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What should I do if I find a healthy stray dog or cat?

 

Well first thing first, Take the pet to your nearest veterinary practice or rescue organisation to be scanned for a microchip. If the pet has a microchip in place, it should be possible to reunite them with their owner quickly.

If you have the time and facilities, take a picture of the pet and make some FOUND posters to put up in the area where you found the pet. Phone local veterinary practices and rescue centres and give them information about the pet. Also send a picture with a description to joan@petfinders.co.za , a wonderful network that has been established that sends an email out to all the surrounding police stations, vets and rescues. Alternatively, go to their website and load the information, while also maybe seeing if there isn’t any info on the pet you lost/ found already registered…

If you are unable to keep the pet for a few days or until the owner is traced, below are the rescue organisations that can provide shelter for the animal:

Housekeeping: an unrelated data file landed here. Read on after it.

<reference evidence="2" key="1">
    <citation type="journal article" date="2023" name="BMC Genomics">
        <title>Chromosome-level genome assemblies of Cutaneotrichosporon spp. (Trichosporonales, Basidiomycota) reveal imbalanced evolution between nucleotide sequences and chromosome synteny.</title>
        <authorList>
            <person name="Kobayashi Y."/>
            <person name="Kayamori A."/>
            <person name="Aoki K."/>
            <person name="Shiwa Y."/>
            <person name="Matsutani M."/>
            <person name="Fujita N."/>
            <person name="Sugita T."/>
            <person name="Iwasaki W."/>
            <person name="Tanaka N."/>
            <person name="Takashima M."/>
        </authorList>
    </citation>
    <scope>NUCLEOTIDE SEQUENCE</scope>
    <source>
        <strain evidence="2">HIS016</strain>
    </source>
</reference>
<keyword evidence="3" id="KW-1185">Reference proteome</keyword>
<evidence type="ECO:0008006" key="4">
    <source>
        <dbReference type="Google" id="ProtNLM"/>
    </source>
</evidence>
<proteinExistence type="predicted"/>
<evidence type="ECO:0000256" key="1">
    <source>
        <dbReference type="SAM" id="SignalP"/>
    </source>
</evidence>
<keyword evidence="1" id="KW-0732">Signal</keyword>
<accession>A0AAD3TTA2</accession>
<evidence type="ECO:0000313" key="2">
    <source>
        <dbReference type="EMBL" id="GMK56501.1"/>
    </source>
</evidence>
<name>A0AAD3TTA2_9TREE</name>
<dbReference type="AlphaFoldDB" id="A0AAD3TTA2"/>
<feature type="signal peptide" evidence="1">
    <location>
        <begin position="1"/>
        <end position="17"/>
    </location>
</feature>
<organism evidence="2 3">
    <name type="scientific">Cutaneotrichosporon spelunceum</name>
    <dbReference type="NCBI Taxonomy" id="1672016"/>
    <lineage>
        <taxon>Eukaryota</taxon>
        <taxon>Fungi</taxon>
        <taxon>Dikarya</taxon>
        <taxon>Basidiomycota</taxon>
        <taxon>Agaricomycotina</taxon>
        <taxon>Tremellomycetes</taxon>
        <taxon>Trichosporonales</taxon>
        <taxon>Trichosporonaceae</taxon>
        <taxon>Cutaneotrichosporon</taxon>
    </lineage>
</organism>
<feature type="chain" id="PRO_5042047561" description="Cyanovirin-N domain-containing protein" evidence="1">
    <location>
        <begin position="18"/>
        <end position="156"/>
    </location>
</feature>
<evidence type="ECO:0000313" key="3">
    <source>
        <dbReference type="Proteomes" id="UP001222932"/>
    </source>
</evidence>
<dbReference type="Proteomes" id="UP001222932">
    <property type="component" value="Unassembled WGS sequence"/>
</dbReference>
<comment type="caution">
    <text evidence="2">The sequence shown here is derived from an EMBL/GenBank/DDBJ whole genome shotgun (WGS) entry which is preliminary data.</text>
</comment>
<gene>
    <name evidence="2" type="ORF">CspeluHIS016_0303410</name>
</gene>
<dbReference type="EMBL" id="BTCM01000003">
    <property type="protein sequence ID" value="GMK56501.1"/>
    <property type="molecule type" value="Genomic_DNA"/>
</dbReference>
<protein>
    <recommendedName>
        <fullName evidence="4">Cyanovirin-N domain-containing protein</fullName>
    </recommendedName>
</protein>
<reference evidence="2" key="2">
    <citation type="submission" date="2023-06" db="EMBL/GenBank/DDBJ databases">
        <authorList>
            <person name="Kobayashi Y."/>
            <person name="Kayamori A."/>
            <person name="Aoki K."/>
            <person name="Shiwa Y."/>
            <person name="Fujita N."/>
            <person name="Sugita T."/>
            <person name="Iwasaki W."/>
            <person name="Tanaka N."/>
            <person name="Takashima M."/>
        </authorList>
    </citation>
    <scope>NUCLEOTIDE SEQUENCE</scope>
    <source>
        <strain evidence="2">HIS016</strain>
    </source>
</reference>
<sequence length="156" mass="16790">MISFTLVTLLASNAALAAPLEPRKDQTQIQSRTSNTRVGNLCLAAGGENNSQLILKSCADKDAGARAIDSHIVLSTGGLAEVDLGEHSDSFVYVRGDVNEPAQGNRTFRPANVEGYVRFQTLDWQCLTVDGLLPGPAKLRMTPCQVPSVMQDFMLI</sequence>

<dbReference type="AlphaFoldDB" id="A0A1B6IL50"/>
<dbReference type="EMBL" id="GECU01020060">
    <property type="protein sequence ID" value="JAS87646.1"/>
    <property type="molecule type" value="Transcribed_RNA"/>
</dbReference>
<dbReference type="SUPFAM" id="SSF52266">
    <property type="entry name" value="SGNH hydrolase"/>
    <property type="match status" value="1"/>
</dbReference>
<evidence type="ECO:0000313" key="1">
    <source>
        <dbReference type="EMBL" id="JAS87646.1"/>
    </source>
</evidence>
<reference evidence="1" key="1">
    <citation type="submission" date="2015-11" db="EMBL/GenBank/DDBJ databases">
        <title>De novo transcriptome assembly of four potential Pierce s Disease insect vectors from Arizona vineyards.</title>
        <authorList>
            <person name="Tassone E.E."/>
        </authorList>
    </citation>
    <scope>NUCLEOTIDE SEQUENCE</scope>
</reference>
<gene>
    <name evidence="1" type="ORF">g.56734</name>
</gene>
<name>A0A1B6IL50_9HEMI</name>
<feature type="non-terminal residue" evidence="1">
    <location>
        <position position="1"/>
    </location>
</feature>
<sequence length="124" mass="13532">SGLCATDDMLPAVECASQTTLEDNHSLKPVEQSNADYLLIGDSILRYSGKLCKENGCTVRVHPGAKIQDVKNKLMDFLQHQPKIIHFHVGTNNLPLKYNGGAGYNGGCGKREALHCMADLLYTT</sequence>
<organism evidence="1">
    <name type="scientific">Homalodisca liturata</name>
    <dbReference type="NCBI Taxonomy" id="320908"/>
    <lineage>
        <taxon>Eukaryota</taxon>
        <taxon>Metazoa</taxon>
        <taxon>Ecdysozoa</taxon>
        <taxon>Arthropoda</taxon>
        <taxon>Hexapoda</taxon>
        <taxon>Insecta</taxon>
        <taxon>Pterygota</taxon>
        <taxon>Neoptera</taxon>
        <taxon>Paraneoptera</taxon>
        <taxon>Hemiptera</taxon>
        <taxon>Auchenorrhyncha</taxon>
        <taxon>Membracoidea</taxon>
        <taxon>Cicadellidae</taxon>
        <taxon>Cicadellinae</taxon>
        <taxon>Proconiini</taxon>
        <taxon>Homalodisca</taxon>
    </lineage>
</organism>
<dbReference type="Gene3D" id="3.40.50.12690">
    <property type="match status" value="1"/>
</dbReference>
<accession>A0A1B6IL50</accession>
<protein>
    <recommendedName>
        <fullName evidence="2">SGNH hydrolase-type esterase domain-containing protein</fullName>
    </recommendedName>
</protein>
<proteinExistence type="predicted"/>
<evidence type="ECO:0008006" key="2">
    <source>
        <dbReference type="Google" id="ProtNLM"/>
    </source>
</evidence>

Rescue Centers and Organisations
Wetnose Animal Rescue: 013 932 3941 Cats Nine Lives: 012 460 5059
SPCA Silverton: 012 803 5219 Catpals: 083 327 0365
Puppy Haven: 011 440 2404 Kitten Corner: 074 2151490
SPCA Centurion: 012 662 5644  

 

If after all you efforts have been in vain to find the owners of the lost pet, google "(the breed of the pet)" rescue Organisation. There is almost a rescue for every registered breed out there. They will assist you in finding a perfect home for the pet.

To prevent your pet of ever becoming a stray, please make sure they are kept in a secure area, that they have a collar with an identity disc (tag) and, very importantly, that they are micro chipped! Read more on micro chipping.

Why do we not kennel stray animals?

Unfortunately we are unable to take in strays for kenneling for an unknown period. Our wards are designed to accommodate hospitalised patients; as a result strays become disruptive for our sick and recovering hospitalised patients. We are unable to adequately isolate these pets and because we don’t know their health status, there is the increased risk of diseases being spread. We will, however, continue to take in sick or injured strays and do our best to stablise them in trauma situations.